[PASTORAL 04] THE FOURTH PASTORAL.
1 This Place may seem for Shepherds Leisure made,
2 So lovingly these Elms unite their Shade.
3 Th' ambitious Woodbine, how it climbs, to breathe
4 Its balmy Sweets around on all beneath!
5 The Ground with Grass of cheerful Green bespread,
6 Thro' which the springing Flow'r up-rears its Head.
7 Lo here the King-Cup, of a golden Hue,
8 Medly'd with Daisies white and Endive blue.
9 Hark how the gaudy Goldfinch, and the Thrush,
10 With tuneful Warblings fill that Bramble-Bush! [Page 25]
11 In pleasing Consorts all the Birds combine,
12 And tempt us in the various sSng to join.
13 Up, Argol, then; and to thy Lip apply
14 Thy mellow Pipe, or vocal Musick try:
15 And since our Ewes have graz'd, no harm, if they
16 Lye round and listen, while their Lambkins play.
17 The Place indeed gives Pleasance to the Eye;
18 And Pleasance works the Singer's Fancy high:
19 The Fields breath sweet, and how the gentle Breez
20 Moves ev'ry Leaf, and trembles thro' the Trees.
21 So sweet a Scene ill suits my rugged Lay,
22 And better fits the Musick thou can'st play.
23 No Skill of Musick can I, simple Swain,
24 No fine Device thine Ear to entertain;
25 Albeit some deal I pipe, rude tho' it be,
26 Sufficient to divert my Sheep and me,[Page 26]
27 Yet Colinet (and Colinet has Skill)
28 My Fingers guided on the tuneful Quill,
29 And try'd to teach me on what sounds to dwell,
30 And where to sink a Note, and where to swell.
31 Ah Mico! half my Flock would I bestow,
32 Would Colinet to me his Cunning show.
33 So trim his Sonnets are, I prithee, Swain,
34 Now give us once a Sample of his Strain:
35 For, Wonders of that Lad the Shepherds say,
36 How sweet his Pipe, how ravishing his Lay:
37 The Sweetness of his Pipe and Lay rehearse,
38 And ask what Gift thou pleasest for thy Verse.
39 Since then thou list, a mournful Song I chuse;
40 A mournful Song relieves a mournfull Muse.
41 Fast by the River on a Bank he sate,
42 To weep the lovely Maid's untimely Fate,[Page 27]
43 Fair Stella hight: a lovely Maid was she,
44 Whose Fate he wept, a faithful Shepherd he.
45 Awake my Pipe; in ev'ry Note express
46 Fair Stella's Death, and Colinet's Distress.
47 O woful Day! O Day of Woe! quoth he;
48 And woful I, who live the Day to see!
49 That ever she could die! O most unkind,
50 To go, and leave thy Colinet behind!
51 And yet, why blame I her? Full fain would she,
52 With dying Arms, have clasp'd her self to me:
53 I clasp'd her too; but Death was all too strong,
54 Nor Vows, nor Tears could fleeting Life prolong.
55 Teach me to grieve, with bleating Moan, my Sheep;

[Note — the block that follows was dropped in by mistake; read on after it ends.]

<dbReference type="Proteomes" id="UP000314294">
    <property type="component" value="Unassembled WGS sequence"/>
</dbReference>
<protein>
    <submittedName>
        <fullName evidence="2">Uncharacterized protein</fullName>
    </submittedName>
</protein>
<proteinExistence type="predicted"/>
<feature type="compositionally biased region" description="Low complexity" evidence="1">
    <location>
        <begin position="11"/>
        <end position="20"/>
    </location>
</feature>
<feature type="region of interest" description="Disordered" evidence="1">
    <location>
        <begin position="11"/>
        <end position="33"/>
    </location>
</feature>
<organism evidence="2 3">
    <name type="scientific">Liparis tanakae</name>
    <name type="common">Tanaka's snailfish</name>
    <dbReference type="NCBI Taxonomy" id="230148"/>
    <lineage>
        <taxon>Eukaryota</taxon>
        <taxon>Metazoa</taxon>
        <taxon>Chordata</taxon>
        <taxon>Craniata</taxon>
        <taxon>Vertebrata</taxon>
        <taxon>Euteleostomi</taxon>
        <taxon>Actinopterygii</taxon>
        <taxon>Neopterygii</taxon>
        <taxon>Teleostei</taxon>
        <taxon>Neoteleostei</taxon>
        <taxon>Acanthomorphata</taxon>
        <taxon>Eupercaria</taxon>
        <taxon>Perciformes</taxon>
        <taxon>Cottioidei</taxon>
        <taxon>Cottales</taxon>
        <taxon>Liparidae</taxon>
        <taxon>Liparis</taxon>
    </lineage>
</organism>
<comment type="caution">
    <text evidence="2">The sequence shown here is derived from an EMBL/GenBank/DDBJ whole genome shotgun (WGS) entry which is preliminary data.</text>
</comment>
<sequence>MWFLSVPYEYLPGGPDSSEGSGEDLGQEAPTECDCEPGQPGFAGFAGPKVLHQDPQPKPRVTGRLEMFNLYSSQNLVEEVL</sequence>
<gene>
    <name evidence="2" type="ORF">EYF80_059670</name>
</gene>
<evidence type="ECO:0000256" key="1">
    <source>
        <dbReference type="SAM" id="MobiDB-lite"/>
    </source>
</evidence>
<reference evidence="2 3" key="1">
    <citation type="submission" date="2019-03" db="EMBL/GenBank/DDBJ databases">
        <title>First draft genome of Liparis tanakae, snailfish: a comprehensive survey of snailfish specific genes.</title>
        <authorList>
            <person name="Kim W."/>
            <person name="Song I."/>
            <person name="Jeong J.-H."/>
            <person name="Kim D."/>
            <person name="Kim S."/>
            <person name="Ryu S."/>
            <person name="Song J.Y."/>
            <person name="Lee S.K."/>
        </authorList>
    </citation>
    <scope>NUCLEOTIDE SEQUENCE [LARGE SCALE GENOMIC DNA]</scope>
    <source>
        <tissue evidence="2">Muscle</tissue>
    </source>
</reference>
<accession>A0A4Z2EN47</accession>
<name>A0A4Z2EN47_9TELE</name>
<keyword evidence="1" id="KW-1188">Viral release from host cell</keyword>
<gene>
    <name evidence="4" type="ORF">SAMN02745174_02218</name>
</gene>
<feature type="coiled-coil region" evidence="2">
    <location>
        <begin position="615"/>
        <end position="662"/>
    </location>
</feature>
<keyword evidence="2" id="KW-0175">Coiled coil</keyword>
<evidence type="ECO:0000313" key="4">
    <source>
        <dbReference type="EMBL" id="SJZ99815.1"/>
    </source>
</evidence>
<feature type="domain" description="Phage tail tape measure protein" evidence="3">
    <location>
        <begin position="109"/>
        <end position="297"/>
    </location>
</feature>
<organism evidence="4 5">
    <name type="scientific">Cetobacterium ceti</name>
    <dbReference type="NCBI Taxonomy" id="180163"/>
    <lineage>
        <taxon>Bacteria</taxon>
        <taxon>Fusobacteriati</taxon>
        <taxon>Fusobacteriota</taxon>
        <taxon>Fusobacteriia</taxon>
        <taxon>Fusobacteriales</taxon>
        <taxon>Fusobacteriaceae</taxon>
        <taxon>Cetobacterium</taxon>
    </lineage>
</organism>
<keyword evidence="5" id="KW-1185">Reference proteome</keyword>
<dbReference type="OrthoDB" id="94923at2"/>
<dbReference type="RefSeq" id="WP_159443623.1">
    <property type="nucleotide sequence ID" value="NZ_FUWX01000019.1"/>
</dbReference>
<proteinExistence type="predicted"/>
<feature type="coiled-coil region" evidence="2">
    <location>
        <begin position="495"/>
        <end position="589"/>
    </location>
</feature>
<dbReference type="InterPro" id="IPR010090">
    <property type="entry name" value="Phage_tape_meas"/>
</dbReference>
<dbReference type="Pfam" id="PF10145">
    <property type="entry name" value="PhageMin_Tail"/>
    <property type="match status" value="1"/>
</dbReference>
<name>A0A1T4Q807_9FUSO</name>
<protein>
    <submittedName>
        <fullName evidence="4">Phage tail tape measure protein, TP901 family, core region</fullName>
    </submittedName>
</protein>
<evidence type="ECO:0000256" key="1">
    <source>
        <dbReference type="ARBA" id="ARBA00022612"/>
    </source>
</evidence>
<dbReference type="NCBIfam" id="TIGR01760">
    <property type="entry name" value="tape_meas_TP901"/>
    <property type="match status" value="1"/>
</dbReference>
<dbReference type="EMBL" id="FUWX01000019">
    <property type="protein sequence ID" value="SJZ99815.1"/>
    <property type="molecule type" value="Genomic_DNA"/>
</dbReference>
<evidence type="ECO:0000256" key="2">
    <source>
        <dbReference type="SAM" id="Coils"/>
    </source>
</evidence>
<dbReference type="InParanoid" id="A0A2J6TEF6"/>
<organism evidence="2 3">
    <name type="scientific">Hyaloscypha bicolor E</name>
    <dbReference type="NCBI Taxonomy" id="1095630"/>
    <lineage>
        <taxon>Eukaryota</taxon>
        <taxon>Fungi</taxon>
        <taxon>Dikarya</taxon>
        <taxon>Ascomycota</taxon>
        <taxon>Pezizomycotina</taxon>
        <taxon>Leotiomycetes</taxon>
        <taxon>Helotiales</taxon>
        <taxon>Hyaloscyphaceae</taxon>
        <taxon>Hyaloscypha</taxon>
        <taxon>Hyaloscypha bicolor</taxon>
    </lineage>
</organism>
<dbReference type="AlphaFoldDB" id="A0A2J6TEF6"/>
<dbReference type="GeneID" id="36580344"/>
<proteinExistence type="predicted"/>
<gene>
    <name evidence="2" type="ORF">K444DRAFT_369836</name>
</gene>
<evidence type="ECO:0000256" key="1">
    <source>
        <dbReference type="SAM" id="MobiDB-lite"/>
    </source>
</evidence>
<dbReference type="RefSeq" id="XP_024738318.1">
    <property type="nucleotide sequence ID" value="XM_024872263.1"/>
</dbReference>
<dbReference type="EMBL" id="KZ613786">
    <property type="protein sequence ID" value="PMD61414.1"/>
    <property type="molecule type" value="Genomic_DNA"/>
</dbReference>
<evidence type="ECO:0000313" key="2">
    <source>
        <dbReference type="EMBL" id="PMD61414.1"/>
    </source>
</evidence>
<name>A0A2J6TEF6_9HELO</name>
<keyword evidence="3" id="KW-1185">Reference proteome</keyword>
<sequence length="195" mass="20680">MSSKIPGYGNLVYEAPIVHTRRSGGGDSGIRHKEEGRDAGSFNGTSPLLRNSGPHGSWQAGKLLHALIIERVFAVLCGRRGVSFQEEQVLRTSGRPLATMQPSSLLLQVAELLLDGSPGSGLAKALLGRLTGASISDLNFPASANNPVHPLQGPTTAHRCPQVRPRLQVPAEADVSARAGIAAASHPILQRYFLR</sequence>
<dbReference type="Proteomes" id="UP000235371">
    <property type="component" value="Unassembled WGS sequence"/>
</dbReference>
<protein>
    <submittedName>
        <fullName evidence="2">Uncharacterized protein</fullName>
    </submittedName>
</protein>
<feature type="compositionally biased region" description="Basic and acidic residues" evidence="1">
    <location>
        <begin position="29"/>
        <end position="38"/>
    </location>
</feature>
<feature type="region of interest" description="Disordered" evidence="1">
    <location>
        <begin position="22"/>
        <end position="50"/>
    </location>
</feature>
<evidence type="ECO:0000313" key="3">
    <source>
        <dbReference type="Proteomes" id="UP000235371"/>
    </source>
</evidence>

56 Teach me, thou ever-flowing Stream, to weep;
57 Teach me ye faint, ye hollow Winds, to sigh,
58 And let my Sorrows teach me how to die:[Page 28]
59 Now Flock, nor Stream, nor Winds can e'er relieve
60 A Wretch like me, for ever born to grieve.
61 Awake, my Pipe; in ev'ry Note express
62 Fair Stella's death, and Colinet's Distress.
63 Ye brighter Maids, faint Emblems of my Fair,
64 With Looks cast down, and with dishevel'd Hair,
65 In bitter Anguish beast your Breasts, and moan
66 Her Hour untimely, as it were your own.
67 Alas the fading Glories of your Eyes
68 In vain we doat upon, in vain you prize:
69 For tho' your Beauty rule the silly Swain,
70 And in his Heart like little Queens you reign;
71 Yet Death will ev'n that ruling Beauty kill,
72 As ruthless Winds the tender Blossoms spill.
73 If either Musick's Voice, or Beauty's charms,
74 Could make him mild, and stay his lifted Arms;[Page 29]
75 My Pipe her Face, her Face my Pipe should save,
76 Redeeming thus each other from the Grave.
77 For see (O baleful Sight!) See where she lyes!
78 The budding Flow'r, unkindly blasted, dies.
79 Awake, my Pipe; in ev'ry Note express
80 Fair Stella's Death, and Colinet's Distress.
81 Unhappy Colinet! What boots thee now
82 To weave fresh Garlands for the Damsel's Brow?
83 Throw by the Lilly, Daffadil and Rose;
84 One of black Yew, and Willow pale, compose,
85 With baneful Henbane, deadly Night-shade drest;
86 A Garland that may witness thy Unrest.
87 My Pipe, whose soothing Sound could Passion move,
88 And first taught Stella's Virgin Heart to love,[Page 30]
89 Untun'd, shall hang upon this blasted Oak,
90 Whence Owls their Dirges sing, and Ravens croak:
91 Nor Lark, nor Linnet shall by Day delight,
92 Nor Nightingale divert my Moan by Night;
93 The Night and Day shall undistinguish'd be,
94 Alike to Stella, and alike to me.
95 Thus sweetly did the gentle Shepherd sing,
96 And heavy Woe within soft Numbers bring:
97 And now that Sheep-hook for my Song I crave.
98 Not this, but one much fairer shalt thou have,
99 Of season'd Elm, where Studs of Brass appear,
100 To speak the Giver's Name, the Month and Year;
101 The Hook of polish'd Steel, the Handle torn'd,
102 And richly by the Graver's Skill adorn'd.
103 O, Colinet, how sweet thy Grief to hear!
104 How does thy Verse subdue the list'ning Ear!
105 Not half so sweet the midnight Winds, that move
106 In drousie Murmurs o'er the waving Grove;
107 Nor dropping Waters, that in Grots distil,
108 And with a tinckling Sound their Caverns fill:
109 So sing the Swans, that in soft Numbers waste
110 Their dying Breath, and warble to the last.
111 And next to thee shall Mico bear the Bell,
112 That can repeat thy peerless Verse so well.
113 But see; the Hills increasing Shadows cast:
114 The Sun, I ween, is leaving us in haste:
115 His weakly Rays faint glimmer thro' the Wood,
116 And bluey Mists arise from yonder Flood.
117 Bid then our Curs to gather in the Sheep:
118 Good Shepherds with their Flocks betimes should sleep:[Page 32]
119 For, he that late lyes down, as late will rise,
120 And, Sluggard like, 'till Noon-day snoring lyes;
121 While in their Folds his injur'd Ewes complain,
122 And after dewy Pastures bleat in vain.